Canada’s first Prime Minister Sir John A Macdonald has a controversial legacy. In this module we have put together five resources to help you understand his legacy both during his prime ministership and today in contemporary Canada. In the historical documents, we drawn together three political cartoons published in the Liberal newspaper Grip in the 1880s. Founded by J.W. Bengough, Grip had a long history of critiquing the longstanding prime minister. Much like the media today, Grip was not alone in its critiques. Similar cartoons were also published in Toronto’s Arrow and Montreal’s Le Canard. Not all papers were critical, however, The Canadian Illustrated News, for example, ran political cartoons that put Macdonald in a more positive light.
Much like in the 1880s, Macdonald’s legacy remains contested today. In the historical interpretations, we’ve provided you with six different perspectives on Macdonald’s enduring legacy. In interpretation one, University of Ottawa historian Timothy Stanley reflects on the racist assumptions that underpinned Macdonald’s outlook on Canadian society. The second interpretation, a round-table discussion from TV Ontario’s The Agenda with Steve Paikin marking the bicentennial of Macdonald’s birth, takes a more celebratory tone but also draws out a broader range of subjects upon which to evaluate his legacy.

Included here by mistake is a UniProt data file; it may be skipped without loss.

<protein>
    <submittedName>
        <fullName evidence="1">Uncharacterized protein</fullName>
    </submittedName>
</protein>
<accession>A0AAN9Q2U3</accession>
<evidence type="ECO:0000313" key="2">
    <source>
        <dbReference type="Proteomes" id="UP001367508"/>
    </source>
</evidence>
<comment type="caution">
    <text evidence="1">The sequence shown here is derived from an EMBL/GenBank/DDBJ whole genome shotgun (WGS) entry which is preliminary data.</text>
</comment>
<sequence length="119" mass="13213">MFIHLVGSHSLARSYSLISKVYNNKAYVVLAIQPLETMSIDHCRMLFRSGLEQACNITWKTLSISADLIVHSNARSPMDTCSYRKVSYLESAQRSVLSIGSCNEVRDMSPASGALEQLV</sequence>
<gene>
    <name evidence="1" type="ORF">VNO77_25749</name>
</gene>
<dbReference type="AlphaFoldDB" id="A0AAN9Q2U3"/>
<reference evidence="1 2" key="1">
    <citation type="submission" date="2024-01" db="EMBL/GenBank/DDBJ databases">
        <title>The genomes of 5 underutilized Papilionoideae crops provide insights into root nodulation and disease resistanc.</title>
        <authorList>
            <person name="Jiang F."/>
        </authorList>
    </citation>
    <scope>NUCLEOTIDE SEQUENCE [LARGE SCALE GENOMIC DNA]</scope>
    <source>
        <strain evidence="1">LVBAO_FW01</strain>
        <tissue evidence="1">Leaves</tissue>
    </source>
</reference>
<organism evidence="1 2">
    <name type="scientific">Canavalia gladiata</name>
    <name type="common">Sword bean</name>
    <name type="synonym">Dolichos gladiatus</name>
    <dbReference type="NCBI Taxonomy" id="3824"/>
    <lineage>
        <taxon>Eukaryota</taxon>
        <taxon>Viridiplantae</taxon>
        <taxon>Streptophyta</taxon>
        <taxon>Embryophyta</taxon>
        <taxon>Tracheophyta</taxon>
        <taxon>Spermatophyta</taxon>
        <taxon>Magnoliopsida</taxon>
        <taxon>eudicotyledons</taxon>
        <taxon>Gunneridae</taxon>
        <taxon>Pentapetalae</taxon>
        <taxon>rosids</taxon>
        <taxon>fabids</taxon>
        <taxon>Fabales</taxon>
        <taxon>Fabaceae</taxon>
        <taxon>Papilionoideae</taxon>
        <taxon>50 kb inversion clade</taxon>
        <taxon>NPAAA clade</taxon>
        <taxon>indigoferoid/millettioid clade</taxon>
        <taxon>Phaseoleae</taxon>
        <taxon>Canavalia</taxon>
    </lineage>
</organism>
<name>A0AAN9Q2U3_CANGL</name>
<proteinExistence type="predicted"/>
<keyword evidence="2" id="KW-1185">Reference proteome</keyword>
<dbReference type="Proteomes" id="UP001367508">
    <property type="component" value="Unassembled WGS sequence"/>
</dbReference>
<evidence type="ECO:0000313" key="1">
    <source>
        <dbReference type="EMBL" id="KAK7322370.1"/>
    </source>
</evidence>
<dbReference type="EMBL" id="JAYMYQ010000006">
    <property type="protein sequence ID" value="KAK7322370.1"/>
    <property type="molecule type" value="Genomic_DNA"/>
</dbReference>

In this module you will find:
- A Riel Ugly Solution (1885)
- A Phrenological Chart of the Head of the Country (1887)
- Christian Statesmanship (1888)
- Timothy Stanley
- TVO’s The Agenda